King Alexander III came to the Scottish throne in 1249, at the age of just 7 years, following the death of his father, Alexander II.
The early years of Alexander III’s reign were dominated by a power struggle between two factions who had their own designs on his kingdom. However, when he reached the age of 21 and was able to rule in his own right, Alexander showed his strength as king by continuing his father’s aspirations of gaining control of the Western Isles, which until then had been under the domination of Norway.
A wealthy nation
Alexander went on to preside over a Scotland which was a wealthy nation in its own right within northern Europe. Roads, bridges and other infrastructure were built and people in general had good standards of living. But all this good work and the Scotland’s stability were undone due to an unfortunate series of events.
He had married Margaret of England, daughter of Henry III, at the age of ten, and eventually they had three children together. All three of these children were to die before Alexander III, the two sons before they could father any children and his daughter, who was married into the Norwegian royal family, died in childbirth, leaving Alexander with only a granddaughter as an heir.
This, in the thirteenth century, was unsuitable. Margaret of England died in 1275 and a decade later, in 1285, Alexander married Yolande de Dreux.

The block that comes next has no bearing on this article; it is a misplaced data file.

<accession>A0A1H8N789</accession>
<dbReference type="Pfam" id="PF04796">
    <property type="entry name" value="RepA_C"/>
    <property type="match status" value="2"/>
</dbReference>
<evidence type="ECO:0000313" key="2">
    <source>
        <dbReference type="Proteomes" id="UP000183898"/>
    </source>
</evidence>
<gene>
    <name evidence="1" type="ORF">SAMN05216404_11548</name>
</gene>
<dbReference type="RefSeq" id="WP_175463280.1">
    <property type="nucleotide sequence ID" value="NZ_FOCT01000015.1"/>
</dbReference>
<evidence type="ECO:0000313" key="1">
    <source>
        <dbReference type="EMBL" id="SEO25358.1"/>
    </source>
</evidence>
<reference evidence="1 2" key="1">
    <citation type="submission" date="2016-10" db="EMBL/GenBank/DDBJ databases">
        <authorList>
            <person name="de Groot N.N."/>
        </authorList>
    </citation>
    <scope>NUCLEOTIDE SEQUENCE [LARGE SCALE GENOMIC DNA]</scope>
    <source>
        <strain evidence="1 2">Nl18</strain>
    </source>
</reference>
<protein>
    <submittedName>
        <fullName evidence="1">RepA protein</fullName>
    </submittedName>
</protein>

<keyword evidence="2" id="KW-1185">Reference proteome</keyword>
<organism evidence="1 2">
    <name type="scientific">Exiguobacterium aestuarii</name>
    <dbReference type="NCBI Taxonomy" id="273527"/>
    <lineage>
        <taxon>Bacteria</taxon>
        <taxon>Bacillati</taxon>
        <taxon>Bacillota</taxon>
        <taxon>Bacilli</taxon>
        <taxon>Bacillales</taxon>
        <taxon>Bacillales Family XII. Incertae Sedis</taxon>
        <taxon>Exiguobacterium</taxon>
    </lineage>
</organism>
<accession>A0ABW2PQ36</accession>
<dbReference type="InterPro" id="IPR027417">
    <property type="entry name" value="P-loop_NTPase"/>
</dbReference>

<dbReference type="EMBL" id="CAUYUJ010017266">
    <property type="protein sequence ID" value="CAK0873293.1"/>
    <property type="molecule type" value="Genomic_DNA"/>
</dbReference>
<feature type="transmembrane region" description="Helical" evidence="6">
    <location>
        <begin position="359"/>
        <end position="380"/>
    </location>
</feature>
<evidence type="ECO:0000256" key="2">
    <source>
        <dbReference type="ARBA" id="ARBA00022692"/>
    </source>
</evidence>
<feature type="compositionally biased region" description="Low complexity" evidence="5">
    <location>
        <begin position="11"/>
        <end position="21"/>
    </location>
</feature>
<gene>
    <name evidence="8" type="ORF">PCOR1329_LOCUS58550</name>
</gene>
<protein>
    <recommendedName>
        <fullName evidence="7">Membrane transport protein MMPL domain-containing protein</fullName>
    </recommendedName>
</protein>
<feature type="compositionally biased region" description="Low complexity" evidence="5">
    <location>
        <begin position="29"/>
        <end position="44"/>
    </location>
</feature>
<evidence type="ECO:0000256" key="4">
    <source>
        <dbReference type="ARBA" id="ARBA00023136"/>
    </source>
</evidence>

A stormy night
Fate however would not leave the king with much time to produce an heir with his young French bride, for on the night of 19 March 1286, he met his end in tragic circumstances.
The king had entertained several guests at Edinburgh Castle that night, and, at the conclusion of the feast and an evening of drinking, decided that he would return to his wife at their home near Kinghorn.
His aides advised against it. In order to get to Kinghorn the party would have to travel to the coast, cross the Firth of Forth and then continue for another ten or eleven miles in the pitch dark, along a treacherous coastal path. And all in the grip of a storm.
Undeterred, the king ignored the advice and set off. It is not clear how he met with his demise, but he was separated from his group and lost his way. The following day his body, and that of his horse, was found at the foot of the cliffs, his neck broken.
This left Scotland without a king. Alexander’s heirs had all died and his new wife had not conceived. The only possible person left in Alexander’s lineage who could now take the throne was his four-year-old granddaughter, Margaret, the Maid of Norway.
Enter Edward I
Prior to his death the king had made efforts to have Margaret recognised as his legitimate heir to the Scottish throne. This would have secured his dynastic line, but fate had one more card to play against the unfortunate Alexander. During the crossing from Norway to Scotland in 1290, the young Margaret, Maid of Norway and last successor to the throne from Alexander’s lineage, took ill and died. Thus came down the curtain on a golden age for Scotland. The chain of events would eventually lead to a thirty-year war against one of the most powerful states in Europe and would devastate a once wealthy country.
Unable to settle on a new king, the Scottish magnates approached England’s Edward I (pictured) and asked him to arbitrate. Edward settled on John Balliol as his choice of king, and Balliol was duly crowned at a ceremony at Scone on 30 November 1292. Finally, after six years, Scotland had a new king. It was not to last.